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How to Pray About Cancer (Without Upsetting Everybody)

What if prayers do not cure cancer every single time? No cancer patient or survivor should feel like a moral failure. Here are some suggestions from my experience to avoid hurting others with good intentions.
PUBLISHED April 13, 2018
Felicia Mitchell is a poet and writer who makes her home in southwestern Virginia, where she teaches at Emory & Henry College. She was diagnosed with Stage 2b HER2-positive breast cancer in 2010. Website: www.feliciamitchell.net
There are as many paths to prayer as there are ways to believe in God. Those who do not believe in God also find ways to pray or focus hopeful thoughts. People with cancer can appreciate these prayers, even if they are not so sure of what happens after life ends. A prayer can be a heartfelt way of showing support. Sometimes, some suggest, it can move mountains or cure cancer.

At the same time a prayer can feel warm and fuzzy, it can also hurt. Well-intentioned loved ones can send daggers to the heart with some emotional appeals. What if prayers do not cure cancer every single time? As soft-spoken as I am with people's diverse beliefs, I speak up when people offer prayers that seem contrary to good karma for cancer survivorship. Here are some suggestions from my experience if you are ever in doubt about how to pray.

Prayer Is Not a To-Do List
On the top of my list of upsetting prayers is a prayer request for a good lab report. Think about it. The lab report is going to be either good or bad. There is thus a 50-50 chance that you will feel the power of prayer if you get the result you want. Does a good report mean that God loves you more? Imagine a loved one getting bad news. Do you want her or him to think that God does not answer prayers? This is what I suggest instead. Pray for the strength for your loved one to get through the check-up, whatever may come.

Respect Medical Science While Hoping for a Miracle
Miracles have happened, or so I have heard. They could happen again. While the medical establishment often explains miracles in scientific terms, it is perfectly acceptable to look at a miracle in cosmic terms. Miracles, however, do not always happen. Sometimes a health crisis is what it is – a health crisis. Praying will not unravel DNA or medical fate. To have an answered prayer for me not to have cancer, for example, fate would have to rewind to when I was in utero or even to when I was not yet conceived. It would have to erase generations of people carrying the genes I carry. Cancer comes because of genes and oncogenes and complicated environmental variables, not because God is not listening to prayers. Do not set a survivor up to feel like a failure. Hope itself is healing.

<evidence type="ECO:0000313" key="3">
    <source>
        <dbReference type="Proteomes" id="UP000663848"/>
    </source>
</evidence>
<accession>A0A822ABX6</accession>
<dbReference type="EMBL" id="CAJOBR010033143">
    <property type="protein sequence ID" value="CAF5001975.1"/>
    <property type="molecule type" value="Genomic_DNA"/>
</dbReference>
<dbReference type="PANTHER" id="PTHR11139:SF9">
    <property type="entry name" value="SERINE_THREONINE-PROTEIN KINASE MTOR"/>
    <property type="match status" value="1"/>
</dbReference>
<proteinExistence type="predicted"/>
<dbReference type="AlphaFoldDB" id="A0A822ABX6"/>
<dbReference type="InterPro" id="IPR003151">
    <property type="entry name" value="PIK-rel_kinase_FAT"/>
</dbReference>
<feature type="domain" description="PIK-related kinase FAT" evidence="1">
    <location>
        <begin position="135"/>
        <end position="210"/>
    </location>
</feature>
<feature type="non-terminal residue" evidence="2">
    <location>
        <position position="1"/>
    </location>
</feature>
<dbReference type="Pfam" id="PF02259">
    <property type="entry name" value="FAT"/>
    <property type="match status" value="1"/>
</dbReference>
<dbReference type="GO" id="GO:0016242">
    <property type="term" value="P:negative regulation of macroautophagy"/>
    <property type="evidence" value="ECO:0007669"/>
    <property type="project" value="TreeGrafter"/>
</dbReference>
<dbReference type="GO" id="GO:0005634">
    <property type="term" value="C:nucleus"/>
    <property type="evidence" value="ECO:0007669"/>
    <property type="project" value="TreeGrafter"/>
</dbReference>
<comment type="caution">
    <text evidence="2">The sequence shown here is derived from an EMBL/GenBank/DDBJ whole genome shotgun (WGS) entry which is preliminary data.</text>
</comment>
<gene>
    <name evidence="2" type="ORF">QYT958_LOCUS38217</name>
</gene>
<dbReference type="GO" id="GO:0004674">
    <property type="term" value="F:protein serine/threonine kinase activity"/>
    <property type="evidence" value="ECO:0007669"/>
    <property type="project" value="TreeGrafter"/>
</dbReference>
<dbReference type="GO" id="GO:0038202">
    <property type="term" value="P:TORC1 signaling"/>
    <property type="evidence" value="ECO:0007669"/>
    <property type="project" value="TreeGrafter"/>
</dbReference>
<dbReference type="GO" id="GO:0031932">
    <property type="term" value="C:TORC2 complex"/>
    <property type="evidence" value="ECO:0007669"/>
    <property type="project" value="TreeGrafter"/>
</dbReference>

When Somebody Is Dying, Go Easy
When somebody is on his or her deathbed, praying for a miracle in a public way is like setting up the patient for a moral failure if God does not intervene instantly. It makes the family feel worse. When it is time to go, the body begins to shut down. If somebody rallies, as sometimes happens in what my mother called "getting well to die," give some credit to the soul that is not ready to go. Just imagine all that is going on when time is near. Let the body unravel in its own way. If you believe in God, believe that God loves the dying person as much as the healthy person. Pray for acceptance of the next chapter. Pray for a peace that surpasses understanding. Help the family through acceptance of mortality. Nobody lives forever. Nobody wants to live forever, even if living a little longer than a cancer prognosis gives us can feel like a blessing.

Cancer Is not a Punishment from God
Who does not want to feel blessed? If you are healthy, and your loved ones are, and nobody you know ever gets sick, it is OK to feel blessed. Call it what you like. If somebody does not ever get cancer, however, that does not truly mean that this person is more blessed than the next person with two different types of cancer and no health insurance. We are all blessed or at least grateful to get a go at life. The person with cancer should never be made to feel that things might have been different had she or he gone to Sunday school for 12 years straight with perfect attendance. Cancer does not discriminate. We do the best we can with this life we are given. We do the best we can with cancer if it comes, spirit willing.
 

 
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